One other factor appears to have been important (and perhaps decisive) in his consideration of this case. He emphasizes in his opinion that there was no compulsion on appellant to make the distribution as promptly as she did. He credited completely appellant's statement that "I always knew that someday I would find that will." He cited the fact that she made no effort to probate the unsigned copy of her husband's will, although under Kentucky law this might have been successful. Caudill v. Loar, 293 Ky. 223, 168 S.W.2d 757 (1943); White v. Brennan's Adm'r, 307 Ky. 776, 212 S.W.2d 299, 3 A.L.R.2d 943 (1948); Cf. Davis v. Davis' Ex'x, 298 Ky. 310, 182 S.W.2d 885 (1944). He noted that under Kentucky law she might have been able to keep the estate open for twenty years. See Ky.Rev.Stat. § 395.010 (1962). He relied also upon the fact that appellees did nothing to induce or compel the distribution at the time it occurred.
We are not sure from the record available to us that had we been the finder of fact in this case, we would have decided the conflicts in evidence as did the District Judge. But the credibility of witnesses is entrusted to the judge who saw and heard them because this experience gives a much better opportunity to determine truth than does a cold record. See United States v. Oregon State Medical Society, 343 U.S. 326, 72 S. Ct. 690, 96 L. Ed. 978 (1952); Kirkhof Mfg. Corp. v. Sem-Torq, Inc., 312 F.2d 578 (6th Cir. 1963).
We cannot say that the findings of fact of the District Judge are "clearly erroneous," Fed. R. Civ. P. 52(a), or that the inferences he drew therefrom are impermissible ones.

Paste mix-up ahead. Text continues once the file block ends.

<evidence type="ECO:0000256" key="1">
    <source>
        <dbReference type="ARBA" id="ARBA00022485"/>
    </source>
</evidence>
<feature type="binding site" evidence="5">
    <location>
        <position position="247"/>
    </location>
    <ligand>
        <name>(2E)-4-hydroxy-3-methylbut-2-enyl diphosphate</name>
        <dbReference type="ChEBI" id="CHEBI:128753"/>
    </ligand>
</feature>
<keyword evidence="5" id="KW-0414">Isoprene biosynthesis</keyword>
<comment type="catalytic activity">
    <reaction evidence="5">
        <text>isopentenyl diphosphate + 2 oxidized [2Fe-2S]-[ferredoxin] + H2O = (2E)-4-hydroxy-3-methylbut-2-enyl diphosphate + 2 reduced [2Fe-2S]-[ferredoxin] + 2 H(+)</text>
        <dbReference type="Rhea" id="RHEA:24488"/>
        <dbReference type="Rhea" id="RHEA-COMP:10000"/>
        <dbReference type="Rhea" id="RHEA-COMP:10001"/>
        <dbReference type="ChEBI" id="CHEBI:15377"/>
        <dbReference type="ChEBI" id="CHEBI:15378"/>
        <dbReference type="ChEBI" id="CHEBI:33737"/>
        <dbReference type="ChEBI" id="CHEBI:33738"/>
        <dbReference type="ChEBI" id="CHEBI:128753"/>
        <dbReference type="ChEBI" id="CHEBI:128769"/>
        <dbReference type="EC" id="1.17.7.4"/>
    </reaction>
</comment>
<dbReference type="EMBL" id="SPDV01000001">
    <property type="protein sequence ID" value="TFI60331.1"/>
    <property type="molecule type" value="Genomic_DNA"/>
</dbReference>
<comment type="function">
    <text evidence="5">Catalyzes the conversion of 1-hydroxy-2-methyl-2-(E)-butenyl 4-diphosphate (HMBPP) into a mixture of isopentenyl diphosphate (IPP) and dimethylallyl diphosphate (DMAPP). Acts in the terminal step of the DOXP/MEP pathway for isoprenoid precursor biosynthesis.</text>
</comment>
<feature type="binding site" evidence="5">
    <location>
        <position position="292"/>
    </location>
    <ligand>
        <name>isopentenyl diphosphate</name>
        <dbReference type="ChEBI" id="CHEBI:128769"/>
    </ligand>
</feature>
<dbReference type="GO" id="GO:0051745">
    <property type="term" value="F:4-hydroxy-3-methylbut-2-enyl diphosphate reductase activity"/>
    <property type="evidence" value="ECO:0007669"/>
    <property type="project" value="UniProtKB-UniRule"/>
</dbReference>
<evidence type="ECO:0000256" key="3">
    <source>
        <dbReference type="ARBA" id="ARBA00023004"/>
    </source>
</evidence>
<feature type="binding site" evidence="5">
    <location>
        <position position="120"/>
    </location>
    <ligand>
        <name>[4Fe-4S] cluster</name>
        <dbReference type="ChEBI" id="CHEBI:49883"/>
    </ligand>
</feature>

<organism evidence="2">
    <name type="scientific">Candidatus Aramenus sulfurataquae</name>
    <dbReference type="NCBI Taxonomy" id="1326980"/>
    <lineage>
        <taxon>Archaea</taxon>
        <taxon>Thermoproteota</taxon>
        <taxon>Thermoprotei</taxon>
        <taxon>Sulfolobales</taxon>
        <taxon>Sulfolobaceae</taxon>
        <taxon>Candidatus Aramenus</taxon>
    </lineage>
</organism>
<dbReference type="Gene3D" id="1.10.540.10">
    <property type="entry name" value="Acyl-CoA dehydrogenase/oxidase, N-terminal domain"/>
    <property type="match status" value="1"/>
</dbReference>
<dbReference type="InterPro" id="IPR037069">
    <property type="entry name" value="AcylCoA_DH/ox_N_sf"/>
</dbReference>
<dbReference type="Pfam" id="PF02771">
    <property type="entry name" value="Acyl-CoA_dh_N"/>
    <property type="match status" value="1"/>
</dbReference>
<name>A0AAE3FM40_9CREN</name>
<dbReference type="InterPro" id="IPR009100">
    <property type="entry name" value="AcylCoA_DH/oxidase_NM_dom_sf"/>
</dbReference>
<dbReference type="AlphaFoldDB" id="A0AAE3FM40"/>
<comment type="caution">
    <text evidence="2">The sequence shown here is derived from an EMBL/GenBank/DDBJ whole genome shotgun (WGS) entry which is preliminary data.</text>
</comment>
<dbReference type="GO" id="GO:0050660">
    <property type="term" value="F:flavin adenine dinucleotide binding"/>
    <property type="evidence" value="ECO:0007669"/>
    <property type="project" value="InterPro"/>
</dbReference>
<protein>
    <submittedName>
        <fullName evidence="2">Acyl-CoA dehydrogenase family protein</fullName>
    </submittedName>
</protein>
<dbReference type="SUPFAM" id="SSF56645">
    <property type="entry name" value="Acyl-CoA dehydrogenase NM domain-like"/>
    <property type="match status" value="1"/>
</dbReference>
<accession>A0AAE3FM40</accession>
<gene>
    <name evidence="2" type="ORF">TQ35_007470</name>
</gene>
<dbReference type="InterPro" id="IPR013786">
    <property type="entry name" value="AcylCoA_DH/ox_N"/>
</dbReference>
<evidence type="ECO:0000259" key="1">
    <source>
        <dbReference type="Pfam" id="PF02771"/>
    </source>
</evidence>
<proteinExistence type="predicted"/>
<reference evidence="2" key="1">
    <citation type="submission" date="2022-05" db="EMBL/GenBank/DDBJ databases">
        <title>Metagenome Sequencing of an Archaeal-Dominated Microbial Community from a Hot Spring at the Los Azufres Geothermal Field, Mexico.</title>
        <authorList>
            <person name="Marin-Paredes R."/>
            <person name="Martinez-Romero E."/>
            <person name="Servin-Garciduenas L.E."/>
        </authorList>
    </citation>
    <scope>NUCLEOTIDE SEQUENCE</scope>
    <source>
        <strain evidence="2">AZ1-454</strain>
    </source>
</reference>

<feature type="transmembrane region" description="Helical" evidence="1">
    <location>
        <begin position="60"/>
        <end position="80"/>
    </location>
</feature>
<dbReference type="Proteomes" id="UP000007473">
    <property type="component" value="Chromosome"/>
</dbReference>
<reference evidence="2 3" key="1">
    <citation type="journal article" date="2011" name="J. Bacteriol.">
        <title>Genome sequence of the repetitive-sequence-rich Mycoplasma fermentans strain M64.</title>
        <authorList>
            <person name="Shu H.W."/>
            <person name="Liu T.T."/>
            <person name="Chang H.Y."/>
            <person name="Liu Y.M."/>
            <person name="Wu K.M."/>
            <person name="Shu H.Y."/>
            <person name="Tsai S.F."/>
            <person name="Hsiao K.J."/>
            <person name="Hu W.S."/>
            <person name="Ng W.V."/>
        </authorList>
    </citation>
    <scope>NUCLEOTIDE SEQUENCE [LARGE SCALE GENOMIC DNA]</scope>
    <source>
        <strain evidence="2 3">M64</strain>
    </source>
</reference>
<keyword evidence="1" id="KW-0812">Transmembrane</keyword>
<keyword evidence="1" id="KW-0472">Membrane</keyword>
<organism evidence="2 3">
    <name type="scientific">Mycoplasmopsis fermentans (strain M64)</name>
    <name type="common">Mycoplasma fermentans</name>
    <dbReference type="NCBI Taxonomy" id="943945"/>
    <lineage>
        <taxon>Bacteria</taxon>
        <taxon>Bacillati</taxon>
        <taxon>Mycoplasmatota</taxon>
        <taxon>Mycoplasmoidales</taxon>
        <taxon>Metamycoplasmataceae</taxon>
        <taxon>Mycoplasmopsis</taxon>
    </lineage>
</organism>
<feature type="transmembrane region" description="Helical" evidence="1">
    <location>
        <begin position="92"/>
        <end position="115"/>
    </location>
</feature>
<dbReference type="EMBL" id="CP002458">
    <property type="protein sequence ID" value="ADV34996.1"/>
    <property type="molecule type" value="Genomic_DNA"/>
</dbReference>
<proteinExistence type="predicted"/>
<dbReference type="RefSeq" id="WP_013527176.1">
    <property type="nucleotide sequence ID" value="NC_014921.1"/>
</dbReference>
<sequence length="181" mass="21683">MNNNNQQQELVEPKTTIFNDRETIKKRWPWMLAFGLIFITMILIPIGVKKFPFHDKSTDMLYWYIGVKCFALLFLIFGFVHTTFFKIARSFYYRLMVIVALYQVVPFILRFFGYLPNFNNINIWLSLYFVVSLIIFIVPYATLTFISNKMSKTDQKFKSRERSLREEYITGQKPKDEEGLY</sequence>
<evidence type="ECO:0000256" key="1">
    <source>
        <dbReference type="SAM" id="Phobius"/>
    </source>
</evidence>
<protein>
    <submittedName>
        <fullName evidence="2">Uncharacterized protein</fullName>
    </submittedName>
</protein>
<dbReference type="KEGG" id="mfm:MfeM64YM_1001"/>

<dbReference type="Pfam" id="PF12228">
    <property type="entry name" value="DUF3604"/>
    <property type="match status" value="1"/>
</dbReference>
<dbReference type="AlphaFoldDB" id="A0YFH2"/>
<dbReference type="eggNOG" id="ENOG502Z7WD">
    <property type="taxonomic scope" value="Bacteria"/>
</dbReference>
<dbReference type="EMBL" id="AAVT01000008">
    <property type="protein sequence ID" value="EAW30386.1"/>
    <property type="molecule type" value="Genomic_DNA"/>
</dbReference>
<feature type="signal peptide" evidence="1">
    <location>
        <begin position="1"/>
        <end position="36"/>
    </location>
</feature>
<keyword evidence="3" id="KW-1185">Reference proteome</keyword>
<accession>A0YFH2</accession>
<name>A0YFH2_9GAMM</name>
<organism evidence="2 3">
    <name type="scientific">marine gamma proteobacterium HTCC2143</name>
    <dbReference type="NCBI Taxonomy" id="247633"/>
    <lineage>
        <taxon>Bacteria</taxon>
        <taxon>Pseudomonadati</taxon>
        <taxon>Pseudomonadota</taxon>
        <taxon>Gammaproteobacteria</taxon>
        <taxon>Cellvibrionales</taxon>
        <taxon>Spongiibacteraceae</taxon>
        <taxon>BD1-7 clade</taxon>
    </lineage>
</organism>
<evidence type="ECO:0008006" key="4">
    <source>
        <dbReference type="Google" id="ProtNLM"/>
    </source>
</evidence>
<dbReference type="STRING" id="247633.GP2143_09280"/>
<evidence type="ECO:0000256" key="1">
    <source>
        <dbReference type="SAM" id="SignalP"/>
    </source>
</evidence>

The judgment of the District Court is affirmed.
McCREE, Circuit Judge (dissenting).
I respectfully dissent from the opinion of the court. I agree that the critical question is whether appellant established the existence of a "clear or palpable" mistake of fact that her husband had died intestate when she distributed one-half the assets of his estate in March, 1964. I am of the opinion, however, that there is no evidence to contradict her assertion that such was her mistaken belief and that she did not discover the will until after distribution. In the absence of such contradictory evidence I think the trial judge's finding is unsupported and therefore clearly erroneous.
The District Judge found that she honestly believed her husband was intestate when she initiated the probate proceedings, but he did not accept her statement that she did not find the will until September, 1964. However, there was no direct testimony to contradict her sworn statement that she did not find the will until that time.
I believe it is improper to draw a discrediting inference from the fact that she distributed the assets at the "earliest legally possible date." Promptness in closing an estate is commendable, and some of the most telling criticism of the judicial system concerns protracted probate proceedings.